By Robin Thorneycroft, contributing writer
Lynn Valley residents will have a chance to wrestle with nature and leave one of our most beloved parks a little healthier on the weekend.
The District of North Vancouver is hosting a Free The Tree ivy-pulling event in Lynn Canyon on October 28th from 10am-1pm. The event is open to all members of the public and all tools will provided. Two additional events will happen throughout the District in November.
“The district has an invasive plant management strategy for all invasive species. You more frequently hear about species like knotweed or giant hogweed,” said Stephanie Smiley, communications coordinator for the district of North Vancouver. “It is not possible to eliminate these species entirely but we do try to control them in areas where are causing either social, ecological or economic problems or harm.”
Next Saturday, volunteers will join parks staff to hear short talk about ivy and its effects on the forest.
“There will be a little tutorial on how to cut back ivy and safely remove if from the tree and the forest floor,” said Smiley. “Then the staff and the volunteers will get to work pulling ivy. And then they will go in and plant native species like ferns.”
While it is an ambitious schedule, past events — like last month’s Hunter Park volunteer invasive species pull and last week’s Hasting’s Creek Riparian Restoration — are seeing plenty of hands showing up to work. At Hastings Creek neighbours of all ages — from toddlers to seniors and everyone in between — got their hands (or gloves) dirty to tackle the projects.
Besides being outside in our beautiful forests, one of the biggest draws for volunteers is the chance to make a difference on the health of our parks and forests.
“One the things that pulling this kind of invasive species from the forest does is that it improves the general health of the trees and the general health of the forest,” said Smiley. “What they do is cut away the ivy from chest height down, so in terms of the tree, about four or five feet up and what that does is separate the ivy from its root system and that lets the ivy passively die off.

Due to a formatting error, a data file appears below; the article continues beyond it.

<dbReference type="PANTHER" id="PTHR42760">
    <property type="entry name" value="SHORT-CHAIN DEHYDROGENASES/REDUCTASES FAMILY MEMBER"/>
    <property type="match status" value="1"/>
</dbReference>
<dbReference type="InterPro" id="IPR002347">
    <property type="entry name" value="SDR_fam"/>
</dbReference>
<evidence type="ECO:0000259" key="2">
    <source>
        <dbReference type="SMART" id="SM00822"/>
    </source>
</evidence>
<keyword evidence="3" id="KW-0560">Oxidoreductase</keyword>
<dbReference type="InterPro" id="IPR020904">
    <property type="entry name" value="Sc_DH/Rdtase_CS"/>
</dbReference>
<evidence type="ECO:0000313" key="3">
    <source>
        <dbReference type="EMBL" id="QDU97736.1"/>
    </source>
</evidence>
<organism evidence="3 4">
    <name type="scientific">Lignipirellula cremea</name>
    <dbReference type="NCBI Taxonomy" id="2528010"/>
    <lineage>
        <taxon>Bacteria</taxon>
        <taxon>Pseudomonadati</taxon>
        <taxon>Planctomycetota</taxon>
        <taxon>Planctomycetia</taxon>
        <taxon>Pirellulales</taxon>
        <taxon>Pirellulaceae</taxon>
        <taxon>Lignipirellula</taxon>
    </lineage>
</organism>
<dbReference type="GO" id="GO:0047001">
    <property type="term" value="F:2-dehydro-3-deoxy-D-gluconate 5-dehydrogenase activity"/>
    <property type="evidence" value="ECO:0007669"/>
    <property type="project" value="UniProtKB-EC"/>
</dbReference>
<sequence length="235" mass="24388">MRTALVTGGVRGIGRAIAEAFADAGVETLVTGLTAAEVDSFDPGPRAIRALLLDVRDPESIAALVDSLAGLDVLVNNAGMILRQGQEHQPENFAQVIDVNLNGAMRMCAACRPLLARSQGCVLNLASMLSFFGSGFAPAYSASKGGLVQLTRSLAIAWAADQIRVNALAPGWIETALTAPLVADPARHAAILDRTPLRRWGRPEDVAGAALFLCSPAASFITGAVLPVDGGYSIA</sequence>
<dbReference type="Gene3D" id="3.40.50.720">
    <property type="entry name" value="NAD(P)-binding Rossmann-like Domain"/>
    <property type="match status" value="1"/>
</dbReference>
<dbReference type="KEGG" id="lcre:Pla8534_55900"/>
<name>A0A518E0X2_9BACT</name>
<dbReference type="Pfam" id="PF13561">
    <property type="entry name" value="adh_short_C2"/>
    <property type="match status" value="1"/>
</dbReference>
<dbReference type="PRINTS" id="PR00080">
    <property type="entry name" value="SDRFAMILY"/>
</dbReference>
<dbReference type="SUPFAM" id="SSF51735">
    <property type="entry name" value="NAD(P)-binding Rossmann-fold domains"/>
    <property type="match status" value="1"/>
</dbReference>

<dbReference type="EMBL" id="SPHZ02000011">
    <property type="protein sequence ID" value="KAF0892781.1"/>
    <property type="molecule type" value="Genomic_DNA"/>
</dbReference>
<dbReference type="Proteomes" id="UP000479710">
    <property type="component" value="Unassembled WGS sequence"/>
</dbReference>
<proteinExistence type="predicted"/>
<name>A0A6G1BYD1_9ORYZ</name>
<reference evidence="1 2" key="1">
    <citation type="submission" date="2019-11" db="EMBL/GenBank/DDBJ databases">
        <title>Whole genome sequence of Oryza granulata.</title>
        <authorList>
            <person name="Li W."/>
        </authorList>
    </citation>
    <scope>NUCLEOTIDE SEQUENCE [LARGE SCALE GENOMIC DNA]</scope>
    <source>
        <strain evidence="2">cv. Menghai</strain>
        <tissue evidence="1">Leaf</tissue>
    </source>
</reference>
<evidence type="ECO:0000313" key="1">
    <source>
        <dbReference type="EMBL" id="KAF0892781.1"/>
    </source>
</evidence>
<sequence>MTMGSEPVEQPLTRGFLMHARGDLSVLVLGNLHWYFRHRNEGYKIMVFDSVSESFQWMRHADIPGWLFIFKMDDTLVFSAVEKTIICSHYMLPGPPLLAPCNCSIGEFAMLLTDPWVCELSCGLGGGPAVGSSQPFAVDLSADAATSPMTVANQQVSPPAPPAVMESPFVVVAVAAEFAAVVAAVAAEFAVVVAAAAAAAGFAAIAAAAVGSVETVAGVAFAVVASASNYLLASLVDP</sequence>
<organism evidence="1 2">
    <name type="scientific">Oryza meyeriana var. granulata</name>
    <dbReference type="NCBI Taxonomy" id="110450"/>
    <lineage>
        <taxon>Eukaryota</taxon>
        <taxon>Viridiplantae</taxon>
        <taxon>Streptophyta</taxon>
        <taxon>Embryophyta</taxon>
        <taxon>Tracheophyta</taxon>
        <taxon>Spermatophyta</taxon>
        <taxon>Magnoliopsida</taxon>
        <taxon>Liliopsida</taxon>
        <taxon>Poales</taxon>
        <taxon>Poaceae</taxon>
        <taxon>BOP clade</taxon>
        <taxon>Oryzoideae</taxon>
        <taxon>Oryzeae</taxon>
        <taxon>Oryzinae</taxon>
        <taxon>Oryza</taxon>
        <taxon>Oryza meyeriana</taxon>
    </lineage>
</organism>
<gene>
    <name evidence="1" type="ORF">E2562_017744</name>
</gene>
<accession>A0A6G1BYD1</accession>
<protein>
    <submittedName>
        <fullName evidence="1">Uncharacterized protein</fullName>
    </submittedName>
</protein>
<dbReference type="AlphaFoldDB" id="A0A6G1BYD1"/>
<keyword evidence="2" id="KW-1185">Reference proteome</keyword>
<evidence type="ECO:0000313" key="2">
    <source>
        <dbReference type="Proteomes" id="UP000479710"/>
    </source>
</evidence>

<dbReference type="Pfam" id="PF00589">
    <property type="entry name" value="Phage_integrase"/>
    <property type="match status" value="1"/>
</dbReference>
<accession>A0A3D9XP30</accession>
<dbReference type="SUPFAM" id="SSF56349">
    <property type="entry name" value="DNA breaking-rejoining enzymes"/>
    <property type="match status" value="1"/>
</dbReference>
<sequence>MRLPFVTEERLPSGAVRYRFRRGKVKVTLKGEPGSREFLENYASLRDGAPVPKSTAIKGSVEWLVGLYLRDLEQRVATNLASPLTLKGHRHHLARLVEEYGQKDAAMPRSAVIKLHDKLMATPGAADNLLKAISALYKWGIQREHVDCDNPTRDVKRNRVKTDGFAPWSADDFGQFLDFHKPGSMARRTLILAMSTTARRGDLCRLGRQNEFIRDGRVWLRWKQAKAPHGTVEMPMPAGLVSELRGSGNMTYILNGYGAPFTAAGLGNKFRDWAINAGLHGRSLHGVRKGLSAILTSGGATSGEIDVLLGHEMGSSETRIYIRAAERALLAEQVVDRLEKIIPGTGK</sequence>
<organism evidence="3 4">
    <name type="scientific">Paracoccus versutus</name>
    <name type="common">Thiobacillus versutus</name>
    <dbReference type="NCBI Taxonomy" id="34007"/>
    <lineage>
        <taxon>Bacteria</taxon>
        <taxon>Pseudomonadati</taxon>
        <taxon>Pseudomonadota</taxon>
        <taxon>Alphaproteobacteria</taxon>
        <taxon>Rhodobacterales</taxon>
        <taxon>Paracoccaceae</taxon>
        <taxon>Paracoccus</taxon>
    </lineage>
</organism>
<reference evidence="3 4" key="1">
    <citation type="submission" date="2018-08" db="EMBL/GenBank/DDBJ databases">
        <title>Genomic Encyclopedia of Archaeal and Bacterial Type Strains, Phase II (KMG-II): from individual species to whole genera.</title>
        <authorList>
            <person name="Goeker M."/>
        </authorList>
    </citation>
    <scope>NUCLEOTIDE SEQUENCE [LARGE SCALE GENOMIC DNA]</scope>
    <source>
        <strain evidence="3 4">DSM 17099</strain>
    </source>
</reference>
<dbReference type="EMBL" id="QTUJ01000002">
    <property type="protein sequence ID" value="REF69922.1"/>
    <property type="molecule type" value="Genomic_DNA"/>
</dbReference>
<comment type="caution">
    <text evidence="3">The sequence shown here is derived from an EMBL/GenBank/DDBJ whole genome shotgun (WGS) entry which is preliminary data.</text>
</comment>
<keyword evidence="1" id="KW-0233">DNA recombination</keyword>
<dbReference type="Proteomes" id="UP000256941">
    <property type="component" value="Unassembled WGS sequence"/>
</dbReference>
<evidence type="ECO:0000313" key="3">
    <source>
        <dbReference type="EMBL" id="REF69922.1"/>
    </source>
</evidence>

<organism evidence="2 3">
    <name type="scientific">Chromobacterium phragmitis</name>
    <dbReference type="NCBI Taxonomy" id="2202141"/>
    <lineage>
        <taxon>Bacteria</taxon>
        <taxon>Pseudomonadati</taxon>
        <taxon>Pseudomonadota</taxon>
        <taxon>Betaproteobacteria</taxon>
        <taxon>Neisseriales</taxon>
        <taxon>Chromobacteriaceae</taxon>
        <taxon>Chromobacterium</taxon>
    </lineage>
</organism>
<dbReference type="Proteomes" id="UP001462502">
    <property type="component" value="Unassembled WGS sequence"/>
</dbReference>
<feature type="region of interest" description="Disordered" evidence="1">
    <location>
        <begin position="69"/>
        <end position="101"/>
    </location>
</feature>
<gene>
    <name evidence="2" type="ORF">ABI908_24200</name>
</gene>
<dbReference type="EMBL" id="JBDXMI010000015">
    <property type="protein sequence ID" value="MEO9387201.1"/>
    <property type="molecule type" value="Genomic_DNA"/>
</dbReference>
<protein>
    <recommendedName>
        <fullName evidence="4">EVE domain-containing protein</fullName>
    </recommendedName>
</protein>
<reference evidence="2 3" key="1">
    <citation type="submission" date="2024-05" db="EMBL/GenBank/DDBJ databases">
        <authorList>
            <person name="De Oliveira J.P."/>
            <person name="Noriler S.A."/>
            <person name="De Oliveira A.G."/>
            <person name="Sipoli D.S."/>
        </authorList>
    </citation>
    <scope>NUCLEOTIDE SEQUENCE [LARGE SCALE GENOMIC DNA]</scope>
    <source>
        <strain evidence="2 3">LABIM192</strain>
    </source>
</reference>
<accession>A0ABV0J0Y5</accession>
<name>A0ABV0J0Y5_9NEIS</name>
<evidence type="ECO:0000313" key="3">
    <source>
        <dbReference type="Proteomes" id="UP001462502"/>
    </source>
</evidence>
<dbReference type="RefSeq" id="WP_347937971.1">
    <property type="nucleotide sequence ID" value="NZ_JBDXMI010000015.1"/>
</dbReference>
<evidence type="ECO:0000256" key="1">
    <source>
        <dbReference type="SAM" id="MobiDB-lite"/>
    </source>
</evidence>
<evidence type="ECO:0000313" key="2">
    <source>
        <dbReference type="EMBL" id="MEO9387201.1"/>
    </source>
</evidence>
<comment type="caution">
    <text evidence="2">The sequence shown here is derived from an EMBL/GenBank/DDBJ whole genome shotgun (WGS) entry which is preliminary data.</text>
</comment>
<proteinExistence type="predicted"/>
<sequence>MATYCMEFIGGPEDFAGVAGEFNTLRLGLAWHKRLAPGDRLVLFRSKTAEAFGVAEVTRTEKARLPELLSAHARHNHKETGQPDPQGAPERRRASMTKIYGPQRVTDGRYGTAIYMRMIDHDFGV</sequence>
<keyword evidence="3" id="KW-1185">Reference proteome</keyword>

“In the case of ivy, it wraps itself around the around the tree, it traps moisture, it reduces air and light penetration to the trees. It also adds weight and wind resistance to the trees. So by removing it improves the overall health of the trees.”
Lynn Valley residents volunteering at Oct. 28’s event or those out just enjoying a walk in Lynn Canyon may also notice some ongoing upgrades and restoration to the picnic area. Over the past few months the gravel paths have been upgraded, some logs and mulch have been added and this week native species have been planted.
“The planting is funded by money that was actually donated by a film crew that was working in the area,” said Smiley. “It was one of those instances where film production often like to make an offer of good faith or thank you to the community for allowing them to come in and use the space. They worked quite closely with parks to have a conversation on what to do.”
“It’s one of those wonderful things we don’t often talk about. In this instance, we wouldn’t necessarily get to do it without the contribution of the film industry.The impacts of the community are coming full circle,” said Smiley.
Smiley acknowledged that our local parks are facing challenges of seeing more people than ever before.
“It is one of things we grapple with,” she said. “We are seeing a tremendous increase to the visitors to our parks. A lot of that stuff [maintenance and restoration] is becoming more necessary simply because we are getting more visitors.”
To join the Free The Tree Ivy Pull and habitat restoration on Oct. 28, meet in the Lynn Canyon parking lot at 10 a.m. Tools and light refreshments are provided, but please dress for the weather. Similar events will take place Nov. 4 at Wickenden Park in Deep Cove and Nov. 18 at North Bridgeman Park.
For more information please email District Community and Parkland Coordinator Megan Cooper at firstname.lastname@example.org or check out the volunteer Meet-Up online group.